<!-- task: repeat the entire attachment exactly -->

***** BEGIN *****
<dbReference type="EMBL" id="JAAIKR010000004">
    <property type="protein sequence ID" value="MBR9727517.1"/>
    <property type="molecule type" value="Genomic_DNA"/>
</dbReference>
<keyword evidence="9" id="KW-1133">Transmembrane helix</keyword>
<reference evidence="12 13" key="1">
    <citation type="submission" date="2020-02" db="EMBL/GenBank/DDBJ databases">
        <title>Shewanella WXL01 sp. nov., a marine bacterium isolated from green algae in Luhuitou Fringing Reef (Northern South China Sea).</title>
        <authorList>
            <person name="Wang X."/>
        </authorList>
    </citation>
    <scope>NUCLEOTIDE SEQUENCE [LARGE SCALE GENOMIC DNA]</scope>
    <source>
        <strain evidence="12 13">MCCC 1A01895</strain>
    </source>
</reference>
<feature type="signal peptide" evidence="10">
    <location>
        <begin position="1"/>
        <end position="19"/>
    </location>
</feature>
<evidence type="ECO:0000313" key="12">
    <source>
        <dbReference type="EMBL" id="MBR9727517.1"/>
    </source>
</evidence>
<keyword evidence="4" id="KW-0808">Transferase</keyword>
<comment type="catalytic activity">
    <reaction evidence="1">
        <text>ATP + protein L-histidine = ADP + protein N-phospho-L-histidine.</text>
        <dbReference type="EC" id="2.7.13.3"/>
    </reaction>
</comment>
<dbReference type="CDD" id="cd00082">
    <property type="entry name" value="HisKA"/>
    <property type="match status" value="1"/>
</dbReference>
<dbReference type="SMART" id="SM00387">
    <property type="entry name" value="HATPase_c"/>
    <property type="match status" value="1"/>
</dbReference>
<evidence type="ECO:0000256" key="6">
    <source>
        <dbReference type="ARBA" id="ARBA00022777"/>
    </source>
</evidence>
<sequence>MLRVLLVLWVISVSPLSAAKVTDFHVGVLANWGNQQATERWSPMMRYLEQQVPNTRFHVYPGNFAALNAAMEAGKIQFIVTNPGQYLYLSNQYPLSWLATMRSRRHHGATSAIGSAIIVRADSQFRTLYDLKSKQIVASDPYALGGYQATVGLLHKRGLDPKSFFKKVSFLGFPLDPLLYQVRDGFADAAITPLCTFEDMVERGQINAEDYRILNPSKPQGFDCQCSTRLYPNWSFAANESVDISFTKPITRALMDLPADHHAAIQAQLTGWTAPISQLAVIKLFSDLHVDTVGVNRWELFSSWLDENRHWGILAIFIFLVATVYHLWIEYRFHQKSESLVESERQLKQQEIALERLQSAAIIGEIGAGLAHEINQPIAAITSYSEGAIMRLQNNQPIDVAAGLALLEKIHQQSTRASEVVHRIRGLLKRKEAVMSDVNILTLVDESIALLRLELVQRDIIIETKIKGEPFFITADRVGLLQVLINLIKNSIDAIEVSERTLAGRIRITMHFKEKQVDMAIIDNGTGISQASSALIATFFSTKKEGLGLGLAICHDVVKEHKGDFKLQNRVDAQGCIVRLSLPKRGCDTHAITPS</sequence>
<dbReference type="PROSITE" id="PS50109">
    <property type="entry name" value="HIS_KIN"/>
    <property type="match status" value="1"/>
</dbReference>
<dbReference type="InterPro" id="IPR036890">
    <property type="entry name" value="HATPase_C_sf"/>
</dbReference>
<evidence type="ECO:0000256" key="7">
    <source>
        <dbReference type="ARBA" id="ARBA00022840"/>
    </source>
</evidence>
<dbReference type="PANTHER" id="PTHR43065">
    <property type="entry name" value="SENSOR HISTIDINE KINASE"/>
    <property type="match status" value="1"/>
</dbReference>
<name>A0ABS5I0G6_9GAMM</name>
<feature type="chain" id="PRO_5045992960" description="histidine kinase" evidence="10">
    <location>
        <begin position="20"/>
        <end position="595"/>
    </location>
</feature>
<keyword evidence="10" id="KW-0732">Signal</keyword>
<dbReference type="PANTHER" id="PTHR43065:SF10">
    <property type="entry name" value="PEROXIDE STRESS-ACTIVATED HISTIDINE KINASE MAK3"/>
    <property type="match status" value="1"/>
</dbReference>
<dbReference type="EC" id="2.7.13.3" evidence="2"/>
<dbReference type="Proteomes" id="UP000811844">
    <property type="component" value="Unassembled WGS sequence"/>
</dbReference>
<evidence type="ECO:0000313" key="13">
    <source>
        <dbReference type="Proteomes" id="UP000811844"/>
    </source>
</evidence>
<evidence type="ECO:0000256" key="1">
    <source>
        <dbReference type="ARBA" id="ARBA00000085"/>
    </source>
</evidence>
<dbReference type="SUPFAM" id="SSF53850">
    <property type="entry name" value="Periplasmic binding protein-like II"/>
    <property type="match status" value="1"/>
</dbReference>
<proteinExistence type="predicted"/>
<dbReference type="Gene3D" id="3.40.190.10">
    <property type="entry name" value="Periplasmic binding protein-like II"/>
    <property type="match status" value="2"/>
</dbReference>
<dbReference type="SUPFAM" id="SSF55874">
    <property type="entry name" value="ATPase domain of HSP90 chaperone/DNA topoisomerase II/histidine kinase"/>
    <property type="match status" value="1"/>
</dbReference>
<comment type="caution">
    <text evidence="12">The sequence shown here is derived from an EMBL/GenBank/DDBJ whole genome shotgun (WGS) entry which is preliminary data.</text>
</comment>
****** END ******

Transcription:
<dbReference type="EMBL" id="JAAIKR010000004">
    <property type="protein sequence ID" value="MBR9727517.1"/>
    <property type="molecule type" value="Genomic_DNA"/>
</dbReference>
<keyword evidence="9" id="KW-1133">Transmembrane helix</keyword>
<reference evidence="12 13" key="1">
    <citation type="submission" date="2020-02" db="EMBL/GenBank/DDBJ databases">
        <title>Shewanella WXL01 sp. nov., a marine bacterium isolated from green algae in Luhuitou Fringing Reef (Northern South China Sea).</title>
        <authorList>
            <person name="Wang X."/>
        </authorList>
    </citation>
    <scope>NUCLEOTIDE SEQUENCE [LARGE SCALE GENOMIC DNA]</scope>
    <source>
        <strain evidence="12 13">MCCC 1A01895</strain>
    </source>
</reference>
<feature type="signal peptide" evidence="10">
    <location>
        <begin position="1"/>
        <end position="19"/>
    </location>
</feature>
<evidence type="ECO:0000313" key="12">
    <source>
        <dbReference type="EMBL" id="MBR9727517.1"/>
    </source>
</evidence>
<keyword evidence="4" id="KW-0808">Transferase</keyword>
<comment type="catalytic activity">
    <reaction evidence="1">
        <text>ATP + protein L-histidine = ADP + protein N-phospho-L-histidine.</text>
        <dbReference type="EC" id="2.7.13.3"/>
    </reaction>
</comment>
<dbReference type="CDD" id="cd00082">
    <property type="entry name" value="HisKA"/>
    <property type="match status" value="1"/>
</dbReference>
<dbReference type="SMART" id="SM00387">
    <property type="entry name" value="HATPase_c"/>
    <property type="match status" value="1"/>
</dbReference>
<evidence type="ECO:0000256" key="6">
    <source>
        <dbReference type="ARBA" id="ARBA00022777"/>
    </source>
</evidence>
<sequence>MLRVLLVLWVISVSPLSAAKVTDFHVGVLANWGNQQATERWSPMMRYLEQQVPNTRFHVYPGNFAALNAAMEAGKIQFIVTNPGQYLYLSNQYPLSWLATMRSRRHHGATSAIGSAIIVRADSQFRTLYDLKSKQIVASDPYALGGYQATVGLLHKRGLDPKSFFKKVSFLGFPLDPLLYQVRDGFADAAITPLCTFEDMVERGQINAEDYRILNPSKPQGFDCQCSTRLYPNWSFAANESVDISFTKPITRALMDLPADHHAAIQAQLTGWTAPISQLAVIKLFSDLHVDTVGVNRWELFSSWLDENRHWGILAIFIFLVATVYHLWIEYRFHQKSESLVESERQLKQQEIALERLQSAAIIGEIGAGLAHEINQPIAAITSYSEGAIMRLQNNQPIDVAAGLALLEKIHQQSTRASEVVHRIRGLLKRKEAVMSDVNILTLVDESIALLRLELVQRDIIIETKIKGEPFFITADRVGLLQVLINLIKNSIDAIEVSERTLAGRIRITMHFKEKQVDMAIIDNGTGISQASSALIATFFSTKKEGLGLGLAICHDVVKEHKGDFKLQNRVDAQGCIVRLSLPKRGCDTHAITPS</sequence>
<dbReference type="PROSITE" id="PS50109">
    <property type="entry name" value="HIS_KIN"/>
    <property type="match status" value="1"/>
</dbReference>
<dbReference type="InterPro" id="IPR036890">
    <property type="entry name" value="HATPase_C_sf"/>
</dbReference>
<evidence type="ECO:0000256" key="7">
    <source>
        <dbReference type="ARBA" id="ARBA00022840"/>
    </source>
</evidence>
<dbReference type="PANTHER" id="PTHR43065">
    <property type="entry name" value="SENSOR HISTIDINE KINASE"/>
    <property type="match status" value="1"/>
</dbReference>
<name>A0ABS5I0G6_9GAMM</name>
<feature type="chain" id="PRO_5045992960" description="histidine kinase" evidence="10">
    <location>
        <begin position="20"/>
        <end position="595"/>
    </location>
</feature>
<keyword evidence="10" id="KW-0732">Signal</keyword>
<dbReference type="PANTHER" id="PTHR43065:SF10">
    <property type="entry name" value="PEROXIDE STRESS-ACTIVATED HISTIDINE KINASE MAK3"/>
    <property type="match status" value="1"/>
</dbReference>
<dbReference type="EC" id="2.7.13.3" evidence="2"/>
<dbReference type="Proteomes" id="UP000811844">
    <property type="component" value="Unassembled WGS sequence"/>
</dbReference>
<evidence type="ECO:0000313" key="13">
    <source>
        <dbReference type="Proteomes" id="UP000811844"/>
    </source>
</evidence>
<evidence type="ECO:0000256" key="1">
    <source>
        <dbReference type="ARBA" id="ARBA00000085"/>
    </source>
</evidence>
<dbReference type="SUPFAM" id="SSF53850">
    <property type="entry name" value="Periplasmic binding protein-like II"/>
    <property type="match status" value="1"/>
</dbReference>
<proteinExistence type="predicted"/>
<dbReference type="Gene3D" id="3.40.190.10">
    <property type="entry name" value="Periplasmic binding protein-like II"/>
    <property type="match status" value="2"/>
</dbReference>
<dbReference type="SUPFAM" id="SSF55874">
    <property type="entry name" value="ATPase domain of HSP90 chaperone/DNA topoisomerase II/histidine kinase"/>
    <property type="match status" value="1"/>
</dbReference>
<comment type="caution">
    <text evidence="12">The sequence shown here is derived from an EMBL/GenBank/DDBJ whole genome shotgun (WGS) entry which is preliminary data.</text>
</comment>